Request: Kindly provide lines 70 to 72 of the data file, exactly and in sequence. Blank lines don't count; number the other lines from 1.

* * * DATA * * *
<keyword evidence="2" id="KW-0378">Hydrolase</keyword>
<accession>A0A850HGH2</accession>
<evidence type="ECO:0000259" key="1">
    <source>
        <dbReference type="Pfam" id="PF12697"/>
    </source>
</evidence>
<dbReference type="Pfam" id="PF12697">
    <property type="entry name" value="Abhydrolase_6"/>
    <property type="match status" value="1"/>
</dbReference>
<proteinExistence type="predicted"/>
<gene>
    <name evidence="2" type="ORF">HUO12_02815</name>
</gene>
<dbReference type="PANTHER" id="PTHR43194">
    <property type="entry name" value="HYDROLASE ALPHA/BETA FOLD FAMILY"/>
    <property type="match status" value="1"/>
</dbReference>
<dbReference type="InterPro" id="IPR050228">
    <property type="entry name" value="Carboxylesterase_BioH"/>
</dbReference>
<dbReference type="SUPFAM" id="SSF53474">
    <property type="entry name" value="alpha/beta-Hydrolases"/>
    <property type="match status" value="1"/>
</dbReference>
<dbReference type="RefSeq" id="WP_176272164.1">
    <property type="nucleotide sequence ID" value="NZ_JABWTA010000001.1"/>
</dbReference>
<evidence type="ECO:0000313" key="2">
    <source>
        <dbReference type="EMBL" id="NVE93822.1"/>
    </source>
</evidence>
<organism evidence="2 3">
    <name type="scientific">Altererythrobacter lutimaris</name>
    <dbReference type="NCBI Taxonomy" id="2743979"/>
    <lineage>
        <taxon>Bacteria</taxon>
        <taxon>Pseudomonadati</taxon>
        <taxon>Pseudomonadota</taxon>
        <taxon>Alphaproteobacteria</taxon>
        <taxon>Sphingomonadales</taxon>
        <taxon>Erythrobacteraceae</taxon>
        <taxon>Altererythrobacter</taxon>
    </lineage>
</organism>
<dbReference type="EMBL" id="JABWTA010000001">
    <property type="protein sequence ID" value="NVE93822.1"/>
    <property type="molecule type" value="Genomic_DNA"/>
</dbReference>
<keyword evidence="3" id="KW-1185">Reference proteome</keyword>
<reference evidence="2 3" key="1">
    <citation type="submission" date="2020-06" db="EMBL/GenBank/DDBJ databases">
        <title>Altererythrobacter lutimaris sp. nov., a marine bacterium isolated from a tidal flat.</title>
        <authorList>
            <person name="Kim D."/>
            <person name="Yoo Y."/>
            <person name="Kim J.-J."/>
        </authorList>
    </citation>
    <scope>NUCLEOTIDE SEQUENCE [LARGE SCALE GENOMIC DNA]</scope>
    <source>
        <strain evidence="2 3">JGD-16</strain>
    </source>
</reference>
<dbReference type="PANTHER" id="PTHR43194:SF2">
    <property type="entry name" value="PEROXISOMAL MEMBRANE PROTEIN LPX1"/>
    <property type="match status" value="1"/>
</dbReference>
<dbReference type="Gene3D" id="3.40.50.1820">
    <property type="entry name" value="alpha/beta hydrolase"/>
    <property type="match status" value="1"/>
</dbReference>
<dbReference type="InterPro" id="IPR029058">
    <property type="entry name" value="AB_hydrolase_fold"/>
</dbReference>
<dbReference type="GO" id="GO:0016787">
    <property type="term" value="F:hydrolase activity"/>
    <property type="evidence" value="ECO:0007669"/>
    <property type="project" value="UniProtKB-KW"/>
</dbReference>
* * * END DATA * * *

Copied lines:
</dbReference>
<dbReference type="Gene3D" id="3.40.50.1820">
    <property type="entry name" value="alpha/beta hydrolase"/>